Biden administration on the wrong track on relations with Russia
If I was in Ukraine, I would head to Kiev airport. One way or another, the Russians are coming.
And when Joe Biden says he supports you, it’s time to fly away.
One can only hope that the evacuation of desperate Ukrainians will be more orderly than Biden’s shameful retreat from Kabul.
It should be. On the one hand, the United States has no troops in Ukraine and no interpreters or allies to leave behind, as Biden did in Afghanistan.
But there is hope. The United States can set a quiet tone by playing soothing tunes from Secretary of State Antony Blinken’s playlist over the airport speakers. This could prevent asylum seekers from swarming the runways or clinging to planes.
The Blinken playlist contains songs from the Spotify streaming platform that Blinken listens to as they travel the world. The information was released by the State Department. Honest.
Vladimir Putin may be on the verge of unleashing terror in Ukraine, and China’s Xi Jinping could invade Taiwan any day, but Blinken apparently thinks music has the power to “appease the wild beast.” “. Or, in this case, two beasts.
It’s like playing the violin while Rome burns, with Blinken playing the disc jockey. That’s not to say Blinken, or Biden, is Nero, but you understand the drift.
Accompanying the State Department’s music press release, Blinken said, âPart of my job is to promote interpersonal diplomacy and forge bonds with other nations through a shared love of culture, education, music, food and more.
Looking more like a Coachella organizer than a Henry Kissinger, Blinken added, “Here are some of my favorite songs from this year from American artists that I hope people around the world will enjoy listening to as well,” he said, posting his music information.
Next thing you know, Blinken will be performing a song with Putin and Xi.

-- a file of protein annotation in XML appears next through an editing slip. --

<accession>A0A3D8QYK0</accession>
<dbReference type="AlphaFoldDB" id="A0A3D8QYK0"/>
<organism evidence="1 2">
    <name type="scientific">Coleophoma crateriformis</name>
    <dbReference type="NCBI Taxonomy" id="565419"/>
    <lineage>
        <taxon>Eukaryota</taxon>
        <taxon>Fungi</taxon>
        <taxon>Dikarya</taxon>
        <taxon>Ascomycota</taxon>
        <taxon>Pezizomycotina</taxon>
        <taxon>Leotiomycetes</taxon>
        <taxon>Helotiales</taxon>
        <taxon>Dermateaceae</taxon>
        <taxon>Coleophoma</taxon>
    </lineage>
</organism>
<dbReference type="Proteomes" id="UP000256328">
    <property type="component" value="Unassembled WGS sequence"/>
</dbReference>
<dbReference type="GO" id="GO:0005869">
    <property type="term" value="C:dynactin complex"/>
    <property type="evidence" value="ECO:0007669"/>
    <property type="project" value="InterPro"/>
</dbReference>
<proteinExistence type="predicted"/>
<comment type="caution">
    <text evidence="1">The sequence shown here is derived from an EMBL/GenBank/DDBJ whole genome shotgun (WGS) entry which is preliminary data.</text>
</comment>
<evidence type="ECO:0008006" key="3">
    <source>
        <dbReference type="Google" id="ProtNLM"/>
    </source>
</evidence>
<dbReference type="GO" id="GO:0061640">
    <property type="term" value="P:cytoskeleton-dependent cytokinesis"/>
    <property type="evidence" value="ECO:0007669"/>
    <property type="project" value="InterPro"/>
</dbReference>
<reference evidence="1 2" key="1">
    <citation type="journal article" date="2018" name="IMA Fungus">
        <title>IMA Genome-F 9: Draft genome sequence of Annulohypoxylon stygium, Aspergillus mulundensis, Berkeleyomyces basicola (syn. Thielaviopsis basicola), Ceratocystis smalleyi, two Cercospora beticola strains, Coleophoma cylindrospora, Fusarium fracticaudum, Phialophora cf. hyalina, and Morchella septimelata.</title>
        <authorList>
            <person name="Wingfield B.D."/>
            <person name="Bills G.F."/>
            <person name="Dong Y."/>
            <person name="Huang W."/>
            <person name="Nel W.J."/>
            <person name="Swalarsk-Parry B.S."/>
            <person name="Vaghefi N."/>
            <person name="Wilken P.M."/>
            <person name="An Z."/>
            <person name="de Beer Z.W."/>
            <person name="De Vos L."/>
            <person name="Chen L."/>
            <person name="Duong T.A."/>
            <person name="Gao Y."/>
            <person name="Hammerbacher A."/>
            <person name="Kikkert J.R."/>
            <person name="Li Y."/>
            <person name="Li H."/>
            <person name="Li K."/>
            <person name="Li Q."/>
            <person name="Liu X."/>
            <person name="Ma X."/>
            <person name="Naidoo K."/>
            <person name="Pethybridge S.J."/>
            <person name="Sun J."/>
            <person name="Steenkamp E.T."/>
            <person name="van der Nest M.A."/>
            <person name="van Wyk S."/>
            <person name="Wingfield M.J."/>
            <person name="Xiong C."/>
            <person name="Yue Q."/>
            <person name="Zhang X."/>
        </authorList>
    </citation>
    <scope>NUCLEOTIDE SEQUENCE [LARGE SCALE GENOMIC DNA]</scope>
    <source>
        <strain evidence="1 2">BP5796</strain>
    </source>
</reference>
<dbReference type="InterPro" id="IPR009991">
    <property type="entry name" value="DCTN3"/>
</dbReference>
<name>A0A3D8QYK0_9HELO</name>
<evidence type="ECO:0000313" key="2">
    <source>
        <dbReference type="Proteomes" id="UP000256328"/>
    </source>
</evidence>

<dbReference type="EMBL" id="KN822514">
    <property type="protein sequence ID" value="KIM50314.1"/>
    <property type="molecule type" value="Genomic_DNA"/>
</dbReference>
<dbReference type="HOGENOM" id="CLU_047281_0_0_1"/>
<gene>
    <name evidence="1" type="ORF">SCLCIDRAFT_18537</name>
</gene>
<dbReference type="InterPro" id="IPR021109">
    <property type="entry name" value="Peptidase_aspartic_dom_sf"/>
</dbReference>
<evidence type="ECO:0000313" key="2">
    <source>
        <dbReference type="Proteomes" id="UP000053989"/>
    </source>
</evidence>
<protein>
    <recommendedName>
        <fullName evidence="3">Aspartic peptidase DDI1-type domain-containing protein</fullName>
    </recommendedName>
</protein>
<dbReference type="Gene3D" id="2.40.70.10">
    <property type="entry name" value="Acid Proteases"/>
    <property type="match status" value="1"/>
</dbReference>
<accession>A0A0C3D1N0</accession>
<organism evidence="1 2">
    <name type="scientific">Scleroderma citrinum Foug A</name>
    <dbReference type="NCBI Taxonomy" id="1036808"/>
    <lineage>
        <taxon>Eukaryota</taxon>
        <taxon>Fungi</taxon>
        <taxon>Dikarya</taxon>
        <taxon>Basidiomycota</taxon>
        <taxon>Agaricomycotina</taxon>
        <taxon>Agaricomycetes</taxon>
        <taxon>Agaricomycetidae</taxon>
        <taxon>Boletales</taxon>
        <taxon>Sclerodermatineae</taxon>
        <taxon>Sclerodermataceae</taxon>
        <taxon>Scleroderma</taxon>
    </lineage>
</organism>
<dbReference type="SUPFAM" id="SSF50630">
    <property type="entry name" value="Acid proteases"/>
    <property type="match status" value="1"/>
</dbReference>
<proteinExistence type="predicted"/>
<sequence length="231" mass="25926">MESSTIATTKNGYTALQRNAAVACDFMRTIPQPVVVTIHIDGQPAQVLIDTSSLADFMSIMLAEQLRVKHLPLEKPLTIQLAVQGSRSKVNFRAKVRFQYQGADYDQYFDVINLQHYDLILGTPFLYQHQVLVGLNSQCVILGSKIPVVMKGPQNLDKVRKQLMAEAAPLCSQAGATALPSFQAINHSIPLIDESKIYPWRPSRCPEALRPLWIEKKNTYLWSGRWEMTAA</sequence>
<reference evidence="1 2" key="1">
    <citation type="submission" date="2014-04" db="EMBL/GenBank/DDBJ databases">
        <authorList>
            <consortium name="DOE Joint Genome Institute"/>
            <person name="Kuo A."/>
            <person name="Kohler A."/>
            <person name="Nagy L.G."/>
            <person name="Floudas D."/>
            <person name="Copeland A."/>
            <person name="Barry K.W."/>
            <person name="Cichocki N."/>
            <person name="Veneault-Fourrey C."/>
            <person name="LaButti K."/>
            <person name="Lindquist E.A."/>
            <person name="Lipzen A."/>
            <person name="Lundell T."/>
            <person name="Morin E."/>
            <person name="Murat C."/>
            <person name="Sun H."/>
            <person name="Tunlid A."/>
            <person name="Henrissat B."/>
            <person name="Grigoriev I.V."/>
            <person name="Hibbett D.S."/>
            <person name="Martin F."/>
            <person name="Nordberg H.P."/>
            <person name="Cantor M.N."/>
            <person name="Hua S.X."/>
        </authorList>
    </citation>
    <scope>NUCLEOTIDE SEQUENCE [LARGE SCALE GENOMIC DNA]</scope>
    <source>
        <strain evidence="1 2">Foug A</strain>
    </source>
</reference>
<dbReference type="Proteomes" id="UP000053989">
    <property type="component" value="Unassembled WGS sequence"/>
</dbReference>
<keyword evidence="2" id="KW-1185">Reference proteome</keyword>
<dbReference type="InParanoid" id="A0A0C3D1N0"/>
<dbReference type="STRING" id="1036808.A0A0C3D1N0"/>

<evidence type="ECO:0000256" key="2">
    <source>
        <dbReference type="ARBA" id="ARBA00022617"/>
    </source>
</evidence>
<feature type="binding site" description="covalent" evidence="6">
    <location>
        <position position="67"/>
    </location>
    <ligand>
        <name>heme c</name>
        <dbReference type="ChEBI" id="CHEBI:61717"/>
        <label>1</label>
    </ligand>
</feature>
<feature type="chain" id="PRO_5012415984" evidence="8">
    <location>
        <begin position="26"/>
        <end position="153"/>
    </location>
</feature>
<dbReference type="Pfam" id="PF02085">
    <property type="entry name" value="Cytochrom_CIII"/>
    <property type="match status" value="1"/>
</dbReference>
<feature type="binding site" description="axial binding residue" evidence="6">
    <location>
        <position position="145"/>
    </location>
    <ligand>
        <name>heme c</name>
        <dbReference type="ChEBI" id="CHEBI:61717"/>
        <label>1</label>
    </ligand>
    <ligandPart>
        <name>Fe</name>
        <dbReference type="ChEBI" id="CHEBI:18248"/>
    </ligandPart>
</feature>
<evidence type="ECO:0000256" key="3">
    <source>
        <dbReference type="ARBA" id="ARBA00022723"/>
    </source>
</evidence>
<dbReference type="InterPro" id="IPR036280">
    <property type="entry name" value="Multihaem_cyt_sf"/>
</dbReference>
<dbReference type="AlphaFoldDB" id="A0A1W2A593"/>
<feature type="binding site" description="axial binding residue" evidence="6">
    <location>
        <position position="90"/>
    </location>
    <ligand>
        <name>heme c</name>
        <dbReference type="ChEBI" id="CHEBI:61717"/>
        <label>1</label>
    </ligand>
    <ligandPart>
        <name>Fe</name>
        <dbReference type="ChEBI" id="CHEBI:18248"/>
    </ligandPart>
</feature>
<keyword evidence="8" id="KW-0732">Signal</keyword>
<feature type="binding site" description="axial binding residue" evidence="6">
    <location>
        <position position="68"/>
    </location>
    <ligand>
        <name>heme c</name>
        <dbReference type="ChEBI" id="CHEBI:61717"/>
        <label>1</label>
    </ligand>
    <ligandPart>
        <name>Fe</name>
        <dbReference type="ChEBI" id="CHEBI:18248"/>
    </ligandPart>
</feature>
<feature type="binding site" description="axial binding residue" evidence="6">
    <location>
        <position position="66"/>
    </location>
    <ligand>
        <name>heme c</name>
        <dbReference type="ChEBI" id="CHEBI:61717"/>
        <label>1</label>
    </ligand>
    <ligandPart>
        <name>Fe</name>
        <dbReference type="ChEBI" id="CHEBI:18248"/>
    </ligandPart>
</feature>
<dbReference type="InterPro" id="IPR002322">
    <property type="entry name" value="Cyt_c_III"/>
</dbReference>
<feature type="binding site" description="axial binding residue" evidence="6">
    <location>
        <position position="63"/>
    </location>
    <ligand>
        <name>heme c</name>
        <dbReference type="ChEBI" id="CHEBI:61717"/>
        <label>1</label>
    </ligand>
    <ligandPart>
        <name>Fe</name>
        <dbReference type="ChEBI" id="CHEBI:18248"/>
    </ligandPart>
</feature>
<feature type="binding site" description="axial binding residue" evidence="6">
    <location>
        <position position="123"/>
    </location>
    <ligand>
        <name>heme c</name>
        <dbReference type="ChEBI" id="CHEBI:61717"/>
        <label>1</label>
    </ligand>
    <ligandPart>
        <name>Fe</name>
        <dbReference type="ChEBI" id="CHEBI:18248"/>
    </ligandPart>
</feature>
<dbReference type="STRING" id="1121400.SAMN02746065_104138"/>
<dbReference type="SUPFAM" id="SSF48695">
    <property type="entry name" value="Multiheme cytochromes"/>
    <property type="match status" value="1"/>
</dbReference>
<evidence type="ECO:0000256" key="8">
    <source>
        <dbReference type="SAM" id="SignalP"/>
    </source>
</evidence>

There is no doubt that the Americans and their allies still stranded in Afghanistan are listening.
Putin must have turned to his boyfriend Xi and asked him, “Is this guy serious?”
Perhaps the 30 foreign ministers of NATO countries have asked the same question. These are the leaders who gathered virtually on Friday to assess the Russian-Ukrainian situation and the threat of a Russian invasion.
The meeting was a precursor to more substantial and direct talks between the United States and Moscow.
It would all be weirdly funny if the world weren’t about to ignite.
What’s not funny is how Vladimir Putin, the Moscow player, cornered Biden and forced him into a no-win situation. Either Biden and NATO give in to Putin’s demands – or at least some of them – or he will invade Ukraine. Putin has an army of 100,000 on the border
Will Biden stop him? No one stopped Putin when he invaded Georgia, no one stopped him when he invaded Crimea, no one stopped him when he launched previous incursions into Ukraine.
And no one is going to stop him now, not until he gets at least some of his demands met, one of which is to limit NATO’s expansion to include Ukraine.
Biden rightly promised that no American troops would be sent to Ukraine. He is not a member of NATO. And the United States doesn’t need another Afghanistan.
Yet he vowed that Russia would pay “a heavy price” through severe economic sanctions if the Russians invaded it. Following his phone call with Putin, Biden said: “I am not going to negotiate here in public, but we have made it clear that he cannot – I stress he could not – act on Ukraine. . “
These are the same threats Putin ignored when he invaded Crimea.
In addition, Biden has so far shown that he is more willing to lift sanctions against Putin and the Russians than to impose them.
One of Biden’s first acts as president, as a gift to Germany’s Angela Merkel, was to lift US economic sanctions that halted construction of Russia’s Nord Stream 2 pipeline. The completed pipeline now feeds the Germany, ally of NATO, in energy of Russia, adversary of NATO.
What did Biden get in return? Nothing. Putin doesn’t give, he takes.
Hope there are shortcuts to Kiev airport.
Peter Lucas is a veteran political journalist and columnist from Massachusetts.